Principal Doctrine 11

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If we were never troubled by how phenomena in the sky or death might concern us, or by our failures to grasp the limits of pains and desires, we would have no need to study nature.


In this Doctrine, Epicurus establishes his philosophical system's foundational correlation between physics and ethics: the former, he states quite plainly, is instrumental to the latter. Phrased as a negative hypothesis, the Doctrine argues that, if we did not suspect that celestial phenomena were somehow directed "at" us, or somehow meaningful "for" or "about" us, and if we did not fear that death matters to us, we simply would not need to study nature.

Yet, as the implication can be inferred, people -- ancient ones more so than modern ones, of course -- do worry whether e.g. thunder, lightning, or earthquakes are perhaps expressions of divine displeasure with their behavior, or portents of impending punishment; furthermore (and more relevantly to us), regardless of era, people harbor all sorts of apprehensions about their own death, as if it will somehow harm or hurt them. For these reasons, the study of nature is not only justified, but indeed indispensable in dispelling the above misconceptions.

As regards the refutation of death, this Doctrine builds on the principle of death's irrelevance, as expounded in Principal Doctrine 2. A more extensive discussion on Epicurus' views on celestial phenomena is his Letter to Pythocles. Epicurus, however, distances himself from all the (mostly Ionian) natural scientists predating him, in that their inquiries treated scientific knowledge as an end in itself; the Epicurean application of the knowledge gleaned from the study of nature is significantly different from theirs, in that it is instrumental to attaining the ethical goal of ataraxia.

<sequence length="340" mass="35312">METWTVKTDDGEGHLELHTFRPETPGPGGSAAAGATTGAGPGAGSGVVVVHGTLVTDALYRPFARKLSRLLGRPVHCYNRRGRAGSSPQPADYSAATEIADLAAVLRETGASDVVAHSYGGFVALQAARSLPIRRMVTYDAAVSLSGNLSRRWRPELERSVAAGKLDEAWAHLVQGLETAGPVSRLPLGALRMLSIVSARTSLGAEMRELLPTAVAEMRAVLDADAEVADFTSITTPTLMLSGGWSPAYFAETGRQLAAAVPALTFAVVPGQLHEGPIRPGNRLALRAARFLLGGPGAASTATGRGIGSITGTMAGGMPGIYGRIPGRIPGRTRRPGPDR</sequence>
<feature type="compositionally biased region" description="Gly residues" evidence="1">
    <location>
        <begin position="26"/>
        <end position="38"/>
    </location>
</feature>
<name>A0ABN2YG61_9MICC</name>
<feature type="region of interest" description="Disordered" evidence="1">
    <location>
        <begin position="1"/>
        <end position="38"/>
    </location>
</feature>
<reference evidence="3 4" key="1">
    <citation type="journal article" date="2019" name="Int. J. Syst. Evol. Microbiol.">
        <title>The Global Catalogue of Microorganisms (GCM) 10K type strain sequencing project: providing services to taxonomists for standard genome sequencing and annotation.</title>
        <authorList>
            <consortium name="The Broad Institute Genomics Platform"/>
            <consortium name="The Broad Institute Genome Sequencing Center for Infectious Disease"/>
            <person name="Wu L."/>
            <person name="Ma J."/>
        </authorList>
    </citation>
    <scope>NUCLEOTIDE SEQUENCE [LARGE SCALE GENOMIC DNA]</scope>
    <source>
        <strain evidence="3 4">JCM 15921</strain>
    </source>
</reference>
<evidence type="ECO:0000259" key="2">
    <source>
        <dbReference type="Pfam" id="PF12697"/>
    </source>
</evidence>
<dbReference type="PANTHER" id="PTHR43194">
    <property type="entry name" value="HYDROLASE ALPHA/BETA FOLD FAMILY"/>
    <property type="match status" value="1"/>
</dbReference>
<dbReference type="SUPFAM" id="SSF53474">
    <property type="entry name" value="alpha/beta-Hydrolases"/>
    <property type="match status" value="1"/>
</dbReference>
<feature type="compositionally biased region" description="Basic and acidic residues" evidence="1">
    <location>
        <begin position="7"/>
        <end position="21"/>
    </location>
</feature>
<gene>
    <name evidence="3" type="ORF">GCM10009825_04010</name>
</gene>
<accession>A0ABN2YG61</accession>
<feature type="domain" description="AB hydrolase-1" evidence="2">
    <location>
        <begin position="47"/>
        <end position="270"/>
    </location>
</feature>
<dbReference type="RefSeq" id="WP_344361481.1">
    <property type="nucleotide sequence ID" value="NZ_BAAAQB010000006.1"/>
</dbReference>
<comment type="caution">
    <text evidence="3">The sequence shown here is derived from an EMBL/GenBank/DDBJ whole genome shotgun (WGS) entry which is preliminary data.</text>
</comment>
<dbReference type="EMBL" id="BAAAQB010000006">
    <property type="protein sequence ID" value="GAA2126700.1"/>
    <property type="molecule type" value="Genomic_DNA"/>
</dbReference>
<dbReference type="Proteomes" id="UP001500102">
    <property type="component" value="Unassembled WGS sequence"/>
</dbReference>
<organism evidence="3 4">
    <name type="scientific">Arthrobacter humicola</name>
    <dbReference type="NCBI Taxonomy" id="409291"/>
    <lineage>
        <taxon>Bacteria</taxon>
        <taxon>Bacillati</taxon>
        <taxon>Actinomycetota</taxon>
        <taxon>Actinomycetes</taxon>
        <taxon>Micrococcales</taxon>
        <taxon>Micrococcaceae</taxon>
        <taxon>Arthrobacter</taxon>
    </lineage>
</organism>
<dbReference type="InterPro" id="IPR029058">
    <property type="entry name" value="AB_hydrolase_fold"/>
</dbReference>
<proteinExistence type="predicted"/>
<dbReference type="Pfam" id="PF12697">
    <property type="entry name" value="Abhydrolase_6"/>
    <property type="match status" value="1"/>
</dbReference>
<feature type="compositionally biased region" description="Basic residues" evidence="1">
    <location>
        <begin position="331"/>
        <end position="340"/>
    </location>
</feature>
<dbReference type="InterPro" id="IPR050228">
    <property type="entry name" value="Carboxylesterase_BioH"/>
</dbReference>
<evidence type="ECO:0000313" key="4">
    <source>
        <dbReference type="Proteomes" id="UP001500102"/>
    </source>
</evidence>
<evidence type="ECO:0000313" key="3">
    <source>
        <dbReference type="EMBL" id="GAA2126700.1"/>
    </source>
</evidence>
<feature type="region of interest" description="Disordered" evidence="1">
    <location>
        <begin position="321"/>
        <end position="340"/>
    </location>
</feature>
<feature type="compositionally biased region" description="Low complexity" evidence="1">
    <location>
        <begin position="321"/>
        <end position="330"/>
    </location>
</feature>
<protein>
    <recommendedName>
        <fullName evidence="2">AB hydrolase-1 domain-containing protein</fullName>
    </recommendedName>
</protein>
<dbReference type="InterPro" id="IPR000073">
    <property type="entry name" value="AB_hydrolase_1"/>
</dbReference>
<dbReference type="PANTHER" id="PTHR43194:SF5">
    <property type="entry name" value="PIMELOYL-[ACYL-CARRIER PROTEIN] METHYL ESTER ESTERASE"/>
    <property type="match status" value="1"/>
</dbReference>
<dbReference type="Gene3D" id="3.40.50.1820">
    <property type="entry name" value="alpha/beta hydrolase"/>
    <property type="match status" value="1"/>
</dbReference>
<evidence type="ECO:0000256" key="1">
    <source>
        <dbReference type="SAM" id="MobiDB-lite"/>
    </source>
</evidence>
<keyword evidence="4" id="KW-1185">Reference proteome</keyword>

The annexed mention of "the limit of pains and desires" is seemingly incongruous; yet, while certainly no celestial phenomenon, it is clearly related to the ethical goal Epicurus sets outs to describe. It may be speculated that here, either Epicurus (or Diogenes Laertius) conflated two lines of philosophical argumentation into one: while we may be "bothered" by fears of celestial phenomena and of death (as if it mattered to us, argues Epicurus), we are not similarly "bothered" but rather misled into wrong choices by our ignorance of the natural limits of pains and desires. The detrimental effect of fear and that of excess is of a different kind.

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